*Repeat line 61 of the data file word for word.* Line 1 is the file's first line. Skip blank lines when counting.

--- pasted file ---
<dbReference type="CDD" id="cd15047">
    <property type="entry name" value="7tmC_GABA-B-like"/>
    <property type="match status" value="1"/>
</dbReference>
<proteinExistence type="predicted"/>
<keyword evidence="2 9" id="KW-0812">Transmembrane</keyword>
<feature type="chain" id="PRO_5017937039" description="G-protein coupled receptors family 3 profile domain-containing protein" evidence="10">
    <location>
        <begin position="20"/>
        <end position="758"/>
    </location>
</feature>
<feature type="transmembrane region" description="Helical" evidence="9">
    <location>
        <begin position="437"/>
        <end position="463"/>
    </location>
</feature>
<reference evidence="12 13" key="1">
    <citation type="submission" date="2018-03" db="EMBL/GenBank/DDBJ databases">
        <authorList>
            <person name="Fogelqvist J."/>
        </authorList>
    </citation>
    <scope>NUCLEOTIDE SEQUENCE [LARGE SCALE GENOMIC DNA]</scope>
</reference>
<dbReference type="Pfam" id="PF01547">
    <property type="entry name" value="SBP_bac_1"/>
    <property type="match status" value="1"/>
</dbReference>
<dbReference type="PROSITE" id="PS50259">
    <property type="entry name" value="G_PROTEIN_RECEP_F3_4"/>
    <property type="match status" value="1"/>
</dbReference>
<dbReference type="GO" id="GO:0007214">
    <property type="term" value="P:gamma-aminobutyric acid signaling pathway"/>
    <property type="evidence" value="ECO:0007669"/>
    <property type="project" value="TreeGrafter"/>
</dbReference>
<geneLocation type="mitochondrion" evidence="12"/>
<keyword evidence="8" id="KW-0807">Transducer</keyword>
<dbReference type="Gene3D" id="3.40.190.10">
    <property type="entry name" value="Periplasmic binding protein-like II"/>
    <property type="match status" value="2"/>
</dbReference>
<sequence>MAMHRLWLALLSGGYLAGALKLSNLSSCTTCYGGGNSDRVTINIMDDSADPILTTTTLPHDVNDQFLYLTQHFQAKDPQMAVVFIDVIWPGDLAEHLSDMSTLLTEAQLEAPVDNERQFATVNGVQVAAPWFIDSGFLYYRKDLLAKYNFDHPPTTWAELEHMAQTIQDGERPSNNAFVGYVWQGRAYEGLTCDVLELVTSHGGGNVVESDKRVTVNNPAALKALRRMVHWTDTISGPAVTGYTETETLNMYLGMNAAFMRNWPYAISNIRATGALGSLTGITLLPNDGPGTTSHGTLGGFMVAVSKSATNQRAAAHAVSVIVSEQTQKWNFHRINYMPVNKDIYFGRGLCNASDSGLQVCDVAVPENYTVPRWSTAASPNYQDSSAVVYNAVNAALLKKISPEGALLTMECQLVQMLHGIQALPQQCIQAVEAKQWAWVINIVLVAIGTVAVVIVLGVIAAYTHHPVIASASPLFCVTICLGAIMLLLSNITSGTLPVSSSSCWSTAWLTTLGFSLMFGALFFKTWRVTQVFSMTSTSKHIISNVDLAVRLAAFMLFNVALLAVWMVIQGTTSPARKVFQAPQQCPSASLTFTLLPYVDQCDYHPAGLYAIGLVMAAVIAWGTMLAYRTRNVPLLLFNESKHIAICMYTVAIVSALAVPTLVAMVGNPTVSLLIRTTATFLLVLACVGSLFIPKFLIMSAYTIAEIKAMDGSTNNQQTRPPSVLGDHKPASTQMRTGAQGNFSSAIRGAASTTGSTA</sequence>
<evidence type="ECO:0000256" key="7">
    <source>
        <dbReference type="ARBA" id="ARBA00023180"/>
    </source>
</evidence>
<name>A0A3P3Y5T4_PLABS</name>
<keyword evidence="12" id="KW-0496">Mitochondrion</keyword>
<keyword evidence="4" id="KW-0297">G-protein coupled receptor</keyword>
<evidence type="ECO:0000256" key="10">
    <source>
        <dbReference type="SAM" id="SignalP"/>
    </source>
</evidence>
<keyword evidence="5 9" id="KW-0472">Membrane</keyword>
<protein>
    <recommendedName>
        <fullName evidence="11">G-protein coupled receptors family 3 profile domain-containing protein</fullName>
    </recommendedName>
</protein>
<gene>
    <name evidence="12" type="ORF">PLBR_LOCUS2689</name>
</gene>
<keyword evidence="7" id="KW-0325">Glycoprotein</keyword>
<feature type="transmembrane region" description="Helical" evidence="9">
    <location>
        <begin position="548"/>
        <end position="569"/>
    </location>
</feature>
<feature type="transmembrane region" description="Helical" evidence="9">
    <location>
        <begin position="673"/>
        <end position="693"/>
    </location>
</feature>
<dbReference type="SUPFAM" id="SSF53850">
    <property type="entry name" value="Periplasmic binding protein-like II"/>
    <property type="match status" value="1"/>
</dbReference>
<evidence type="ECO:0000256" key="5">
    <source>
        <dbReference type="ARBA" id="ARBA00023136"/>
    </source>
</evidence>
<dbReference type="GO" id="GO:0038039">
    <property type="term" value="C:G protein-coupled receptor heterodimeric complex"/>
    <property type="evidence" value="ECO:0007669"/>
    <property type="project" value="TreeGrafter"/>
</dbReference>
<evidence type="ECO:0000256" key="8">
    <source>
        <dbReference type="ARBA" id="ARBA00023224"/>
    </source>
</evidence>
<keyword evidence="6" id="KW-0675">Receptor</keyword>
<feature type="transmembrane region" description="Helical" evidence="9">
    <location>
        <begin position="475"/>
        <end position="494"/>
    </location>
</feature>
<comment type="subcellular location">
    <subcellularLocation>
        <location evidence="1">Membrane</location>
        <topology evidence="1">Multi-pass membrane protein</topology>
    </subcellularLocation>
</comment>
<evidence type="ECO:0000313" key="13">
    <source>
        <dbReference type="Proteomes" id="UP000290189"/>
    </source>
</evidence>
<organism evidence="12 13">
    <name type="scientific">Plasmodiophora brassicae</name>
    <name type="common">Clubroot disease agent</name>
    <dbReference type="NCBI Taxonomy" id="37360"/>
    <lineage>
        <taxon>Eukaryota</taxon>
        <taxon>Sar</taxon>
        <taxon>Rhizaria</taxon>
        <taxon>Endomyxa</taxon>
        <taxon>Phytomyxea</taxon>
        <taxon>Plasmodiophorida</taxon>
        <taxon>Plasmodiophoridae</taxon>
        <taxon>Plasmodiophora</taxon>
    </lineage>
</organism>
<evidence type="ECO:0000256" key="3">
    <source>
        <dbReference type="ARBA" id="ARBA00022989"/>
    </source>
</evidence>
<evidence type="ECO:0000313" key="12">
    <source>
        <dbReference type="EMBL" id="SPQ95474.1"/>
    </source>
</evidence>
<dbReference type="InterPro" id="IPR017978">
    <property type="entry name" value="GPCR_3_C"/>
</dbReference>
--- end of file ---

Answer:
<protein>